What was Henry Kissinger’s old joke about the Iran-Iraq war, again?
The conflict between Donald Trump and the Bush family is perhaps the silliest of the 45th President’s many feuds, nothing more than the latest outbreak of red-on-red rhetorical violence (see Trump v. McCain, Trump v. Corker, Trump v. Flake., etc.) It’s fundamentally silly because there really isn’t that much difference between Trump and the Bushes, in terms of the way Donald and both Georges slid into the White House.
Granted, there is something morbidly humorous about seeing these one-percenters insult each other:
The White House on Saturday disparaged the legacies of the only two living Republican presidents to precede Donald Trump, after reports that both men castigated Trump in interviews last year and refused to vote for him.
Former president George H.W. Bush mocked then-candidate Trump as a “blowhard” and voted for a Democratic president, while the younger Bush worried aloud that Trump would destroy the idea of a Republican president in all but name, according to “The Last Republicans,” which is scheduled to go on sale later this month.
The White House responded after quotes from the book were published on Saturday, entering an extraordinary war of words involving three presidents from the same party.
“If one Presidential candidate can disassemble a political party, it speaks volumes about how strong a legacy its past two presidents really had,” the White House wrote to CNN. It called the younger Bush’s decision to wage war on Iraq “one of the greatest foreign policy mistakes in American history.”
The book’s author, Mark Updegrove, interviewed the Bushes last year — long before Trump’s inauguration — and found neither wanted to see what they described as a coarse, populist campaigner become president.
“I don’t like him,” George H.W. Bush told Updegrove before the election, according to the book. “I don’t know much about him, but I know he’s a blowhard. And I’m not too excited about him being [our] leader.”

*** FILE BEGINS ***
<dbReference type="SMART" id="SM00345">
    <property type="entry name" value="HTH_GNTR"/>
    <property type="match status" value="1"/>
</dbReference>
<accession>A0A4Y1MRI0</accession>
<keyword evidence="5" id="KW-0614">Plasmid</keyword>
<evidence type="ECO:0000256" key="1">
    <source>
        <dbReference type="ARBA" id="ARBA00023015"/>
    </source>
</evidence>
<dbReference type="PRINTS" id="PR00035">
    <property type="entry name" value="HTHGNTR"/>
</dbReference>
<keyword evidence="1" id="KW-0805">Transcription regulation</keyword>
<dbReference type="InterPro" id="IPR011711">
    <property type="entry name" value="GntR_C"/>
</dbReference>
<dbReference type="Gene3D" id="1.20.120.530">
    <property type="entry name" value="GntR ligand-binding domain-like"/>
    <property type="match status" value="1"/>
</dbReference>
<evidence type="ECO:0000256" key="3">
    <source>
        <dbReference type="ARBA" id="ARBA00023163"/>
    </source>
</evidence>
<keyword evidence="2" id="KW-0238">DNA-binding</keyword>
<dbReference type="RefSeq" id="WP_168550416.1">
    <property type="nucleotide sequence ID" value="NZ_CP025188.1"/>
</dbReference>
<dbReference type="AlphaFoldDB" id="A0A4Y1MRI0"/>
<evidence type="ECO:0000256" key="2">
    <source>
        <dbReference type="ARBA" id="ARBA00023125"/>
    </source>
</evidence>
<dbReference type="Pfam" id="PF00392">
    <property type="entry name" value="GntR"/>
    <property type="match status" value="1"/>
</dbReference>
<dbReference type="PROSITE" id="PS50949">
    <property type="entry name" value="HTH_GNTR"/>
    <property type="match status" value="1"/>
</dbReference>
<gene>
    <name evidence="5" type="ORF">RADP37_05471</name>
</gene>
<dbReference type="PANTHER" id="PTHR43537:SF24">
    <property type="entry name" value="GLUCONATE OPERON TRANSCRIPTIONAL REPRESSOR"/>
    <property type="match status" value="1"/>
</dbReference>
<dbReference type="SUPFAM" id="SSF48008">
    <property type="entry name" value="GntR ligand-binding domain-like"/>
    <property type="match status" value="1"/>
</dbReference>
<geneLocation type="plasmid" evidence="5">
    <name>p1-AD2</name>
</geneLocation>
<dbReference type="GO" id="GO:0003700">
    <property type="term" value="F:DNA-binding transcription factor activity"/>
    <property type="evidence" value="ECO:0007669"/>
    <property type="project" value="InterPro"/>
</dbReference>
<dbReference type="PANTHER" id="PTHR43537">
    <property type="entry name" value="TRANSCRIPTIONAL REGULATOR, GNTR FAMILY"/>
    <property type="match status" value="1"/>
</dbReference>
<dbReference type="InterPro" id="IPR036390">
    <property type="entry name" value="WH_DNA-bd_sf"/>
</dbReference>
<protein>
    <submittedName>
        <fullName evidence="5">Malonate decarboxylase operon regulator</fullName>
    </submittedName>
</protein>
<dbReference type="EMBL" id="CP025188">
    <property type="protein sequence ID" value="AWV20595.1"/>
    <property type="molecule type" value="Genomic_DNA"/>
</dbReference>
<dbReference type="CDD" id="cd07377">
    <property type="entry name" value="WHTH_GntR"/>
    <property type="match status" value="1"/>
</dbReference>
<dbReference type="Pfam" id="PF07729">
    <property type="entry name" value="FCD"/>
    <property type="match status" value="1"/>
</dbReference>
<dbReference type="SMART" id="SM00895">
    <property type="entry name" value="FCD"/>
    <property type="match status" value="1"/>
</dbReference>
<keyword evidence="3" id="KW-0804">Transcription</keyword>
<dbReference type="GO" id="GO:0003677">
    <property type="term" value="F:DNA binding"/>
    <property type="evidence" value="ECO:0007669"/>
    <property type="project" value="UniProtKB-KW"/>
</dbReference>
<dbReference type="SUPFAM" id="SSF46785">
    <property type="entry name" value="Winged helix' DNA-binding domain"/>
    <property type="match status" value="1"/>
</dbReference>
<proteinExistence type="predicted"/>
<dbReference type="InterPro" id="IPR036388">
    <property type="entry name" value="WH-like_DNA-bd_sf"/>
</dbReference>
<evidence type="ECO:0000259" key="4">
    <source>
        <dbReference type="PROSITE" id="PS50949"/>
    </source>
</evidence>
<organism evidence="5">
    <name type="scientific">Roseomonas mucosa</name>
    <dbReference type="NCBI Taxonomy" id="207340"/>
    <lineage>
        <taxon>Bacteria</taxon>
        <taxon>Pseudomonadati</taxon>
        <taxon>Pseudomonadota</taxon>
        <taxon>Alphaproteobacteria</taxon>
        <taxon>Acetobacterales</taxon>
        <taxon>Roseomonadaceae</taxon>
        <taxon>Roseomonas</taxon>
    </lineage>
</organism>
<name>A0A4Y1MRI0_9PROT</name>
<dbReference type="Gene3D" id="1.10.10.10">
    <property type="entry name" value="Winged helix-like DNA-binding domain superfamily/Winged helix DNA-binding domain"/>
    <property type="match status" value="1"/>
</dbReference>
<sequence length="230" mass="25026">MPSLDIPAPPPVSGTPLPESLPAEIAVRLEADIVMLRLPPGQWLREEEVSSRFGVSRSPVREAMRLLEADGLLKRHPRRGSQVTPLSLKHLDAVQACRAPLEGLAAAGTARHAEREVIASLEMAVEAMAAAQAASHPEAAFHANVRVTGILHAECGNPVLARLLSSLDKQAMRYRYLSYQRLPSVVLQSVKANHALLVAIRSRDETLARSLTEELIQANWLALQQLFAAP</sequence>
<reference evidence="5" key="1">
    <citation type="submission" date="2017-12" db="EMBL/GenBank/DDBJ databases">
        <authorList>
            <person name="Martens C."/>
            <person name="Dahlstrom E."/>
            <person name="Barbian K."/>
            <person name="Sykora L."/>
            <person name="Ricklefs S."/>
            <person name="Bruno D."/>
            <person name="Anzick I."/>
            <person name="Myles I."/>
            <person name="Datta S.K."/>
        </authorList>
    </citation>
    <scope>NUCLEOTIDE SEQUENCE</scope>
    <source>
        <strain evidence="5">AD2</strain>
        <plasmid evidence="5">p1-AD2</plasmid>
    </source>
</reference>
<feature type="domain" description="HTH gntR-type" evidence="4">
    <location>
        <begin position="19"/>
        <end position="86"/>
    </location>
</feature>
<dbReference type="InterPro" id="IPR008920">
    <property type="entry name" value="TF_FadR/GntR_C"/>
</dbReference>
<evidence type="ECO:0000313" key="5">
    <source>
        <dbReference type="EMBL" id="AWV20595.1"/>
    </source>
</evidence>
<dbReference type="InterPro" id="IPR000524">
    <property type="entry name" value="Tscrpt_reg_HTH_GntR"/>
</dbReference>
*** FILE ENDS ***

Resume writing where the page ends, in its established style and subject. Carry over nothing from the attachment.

A month earlier, Trump had famously cited himself as his own best foreign policy adviser. “Because I have a very good brain and I’ve said a lot of things,” said the candidate, who had no diplomatic or military experience.
Upon learning this, Updegrove wrote, George W. Bush thought to himself: “Wow, this guy really doesn’t understand the job of president.”
That’s certainly the pot calling the kettle orange, no?
Yes, the Bush family is presumably still ticked off over the former pro-wrestling personality laying the smackdown on Jeb Bush in the 2016 Republican primary, but you’d figure George Sr. and George Jr. would recognize some of themselves in Trump. The bigoted billionaire’s anti-minority, anti-media rhetoric was simply an amped-up version of the malicious material H. W. used in 1988–and when it comes to Trump’s treatment of women, the man who appointed Clarence Thomas to the US Supreme Court certainly has no credibility to ever complain.
As for Saint W., it appears that the 43rd President has forgotten about the race-baiting and media-bashing he engaged in during his 2000 campaign–as well as the fact that like Trump, he also entered the White House despite falling short in the popular vote, and manipulated the country with fear to stay in power.
As Michael Cohen notes, Bush 43 was simply a less vulgar version of Trump:
Bush’s record of failure — across so many policy areas — is unmatched in US presidential history. Even Richard Nixon, the only president ever to be forced from office, could count a number of policy successes. For W, the cupboard is bare.
Indeed, Trump will have his work cut out for him if he wants to leave the country in as great a shambles as Bush did.
W’s presidency also offered a preview of the current dumpster fire at 1600 Pennsylvania Avenue. Like Trump, Bush staffed his administration with hacks, incompetents, and ideologues. Lobbyists were practically given oversight of environmental and business regulation with predictably awful results.
Like Trump’s band of mediocrities, the Bush administration was dismissive of science, facts, and truth-telling, and also like Trump, Bush’s White House openly sought to politicize the Justice Department.
He proposed a constitutional amendment in 2004 that would have prevented gay Americans from getting married and used that issue to mobilize religious voters in key swing states like Ohio. And in his reelection that same year, he engaged in divisive political rhetoric that portrayed Democrats and those opposed to his counter-terrorism policies as somehow unpatriotic. His presidency more than laid the groundwork for the angry, fractured politics and ideologically driven policy decisions that we are seeing today. And of course, Bush — like so many other prominent Republicans — largely remained silent as Trump took over the Republican Party.
Who will win this fight between Trump and the Bushes? Who cares. The more important question is: will progressives overcome their internal squabbling and unite to defeat Trumpism and Bushism?